Tips: Talking About Sex

Talking to Teens about Sex

Where do you begin?Sex is a natural part of life, but it’s not always a comfortable subject to approach with your teens.

So, how do you approach the “big talk” without embarrassment? What do you say? Should you wait? Or just hope for the best? Actually, the best piece of advice we can give you is to make sex an ongoing conversation with your teens. This is one “mystery” you don’t want them solving themselves. Here are some facts, figures, and a few simple guidelines to help you get through it all.

What’s a parent to do? Talk … and, more importantly, listen! Keep the channels of communication open.

You play a big role in how your teen views sex. That’s why it’s important you be there with plenty of understanding and information. Here are a few tips to make this confusing – and pivotal – time in your teen’s life easier on both of you.

  • Encourage conversation. Many teens will never ask about sex, so it’s important you approach them before a crisis arises. Think through your own values about sexuality: What messages do you want to give your children about love, gender roles, pregnancy, etc?
  • Be aware of outside influences. What are they teaching your child at school, church, or youth groups about sexual education? It may provide a springboard for your conversations, and make things go a lot easier.
  • Share your feelings. In addition to giving facts, share your feelings, values, and beliefs about sex.
  • Be sure to tell your child why you feel that way. Telling children the “why” behind values teaches them to think. And when they share their feelings … listen closely.
  • Balance the positives with the negatives. While it’s important your child knows the negative information about sex (i.e., sexually transmitted diseases such as HIV/AIDS, and unwanted pregnancy), you should balance your approach with positive information. Tell them sexuality is natural and healthy, and in loving relationships, intimacy can be a wonderful part of adult life.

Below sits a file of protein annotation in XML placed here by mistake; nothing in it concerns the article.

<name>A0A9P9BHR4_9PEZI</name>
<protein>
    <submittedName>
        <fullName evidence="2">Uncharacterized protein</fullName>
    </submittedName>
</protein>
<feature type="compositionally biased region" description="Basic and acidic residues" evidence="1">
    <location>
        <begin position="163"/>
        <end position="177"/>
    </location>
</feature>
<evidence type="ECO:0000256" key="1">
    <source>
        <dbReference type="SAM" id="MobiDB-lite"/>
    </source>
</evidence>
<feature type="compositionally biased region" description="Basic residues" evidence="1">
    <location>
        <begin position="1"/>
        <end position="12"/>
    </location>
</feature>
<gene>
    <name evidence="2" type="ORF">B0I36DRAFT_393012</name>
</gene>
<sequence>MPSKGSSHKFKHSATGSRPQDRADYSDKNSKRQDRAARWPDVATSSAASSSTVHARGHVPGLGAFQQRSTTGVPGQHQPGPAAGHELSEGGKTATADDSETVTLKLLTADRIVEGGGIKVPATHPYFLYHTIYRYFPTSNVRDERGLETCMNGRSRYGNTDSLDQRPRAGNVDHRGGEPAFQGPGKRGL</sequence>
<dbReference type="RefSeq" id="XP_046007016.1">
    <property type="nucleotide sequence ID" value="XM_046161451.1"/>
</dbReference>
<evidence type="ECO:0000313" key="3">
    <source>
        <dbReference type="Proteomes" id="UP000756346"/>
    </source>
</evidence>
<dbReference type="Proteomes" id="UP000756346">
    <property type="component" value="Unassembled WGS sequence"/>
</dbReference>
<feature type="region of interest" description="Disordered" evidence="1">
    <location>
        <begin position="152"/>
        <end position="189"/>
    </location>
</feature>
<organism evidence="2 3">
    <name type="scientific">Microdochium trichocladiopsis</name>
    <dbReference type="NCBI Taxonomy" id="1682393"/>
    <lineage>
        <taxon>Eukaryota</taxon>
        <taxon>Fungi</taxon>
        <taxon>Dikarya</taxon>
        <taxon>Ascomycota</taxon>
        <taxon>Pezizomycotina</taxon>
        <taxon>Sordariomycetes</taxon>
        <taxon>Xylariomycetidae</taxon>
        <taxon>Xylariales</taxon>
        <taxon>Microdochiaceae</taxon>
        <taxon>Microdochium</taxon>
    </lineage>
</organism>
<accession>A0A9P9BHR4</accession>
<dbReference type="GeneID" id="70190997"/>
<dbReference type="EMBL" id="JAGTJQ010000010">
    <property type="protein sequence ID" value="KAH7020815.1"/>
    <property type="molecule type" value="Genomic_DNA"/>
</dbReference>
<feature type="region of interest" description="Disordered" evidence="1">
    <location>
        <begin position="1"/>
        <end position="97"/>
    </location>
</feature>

Okay, so now you know how to talk to your teen. But will he or she go out and have more sex because of it? And what do you say about protection? With all the “false” information out there, you need to have the facts – and nothing but the facts.

  • According to the World Health Organization, there is no evidence that sex education encourages sexual experimentation or increased activity. On the contrary … if any effects of sex education were observed, almost without exception, it is the postponement of sexual intercourse and/or effective use of contraceptives.
  • Abstinence is sure protection against unwanted pregnancy and sexually transmitted diseases (STDs). But there is no reliable evidence that abstinence-only programs change students’ knowledge, attitudes, or behavior.
  • When used consistently and correctly, a latex condom is the most effective barrier contraceptive available today. However, condom failure is often due to improper use. To help solve this problem, LifeStyles Brand Condoms has introduced Discs with unique packaging that ensures proper use, since every condom is packed right side up for an easy-on, correct fit.
  • The fact is, sex education provides teens with correct information so they can make informed decisions. And, while abstinence is a sure way to prevent STDs and unwanted pregnancy, LifeStyles Brand latex condoms are the best protection if they do decide to have sex.

Friend to Friend: Safer Sex Education

Here’s an excerpt from the book The NEW Teaching Safer Sex, Brick, P. (1998) © Planned Parenthood of Greater Northern New Jersey.

This group lesson helps promote safer sex education & discussion among friends.

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Condom Education & Talk

Here’s an excerpt from the book The NEW Teaching Safer Sex, Brick, P. (1998) © Copyright Planned Parenthood of Greater Northern New Jersey. It’s meant to be used as a group lesson to help promote talking about use of condoms with friends and partners.

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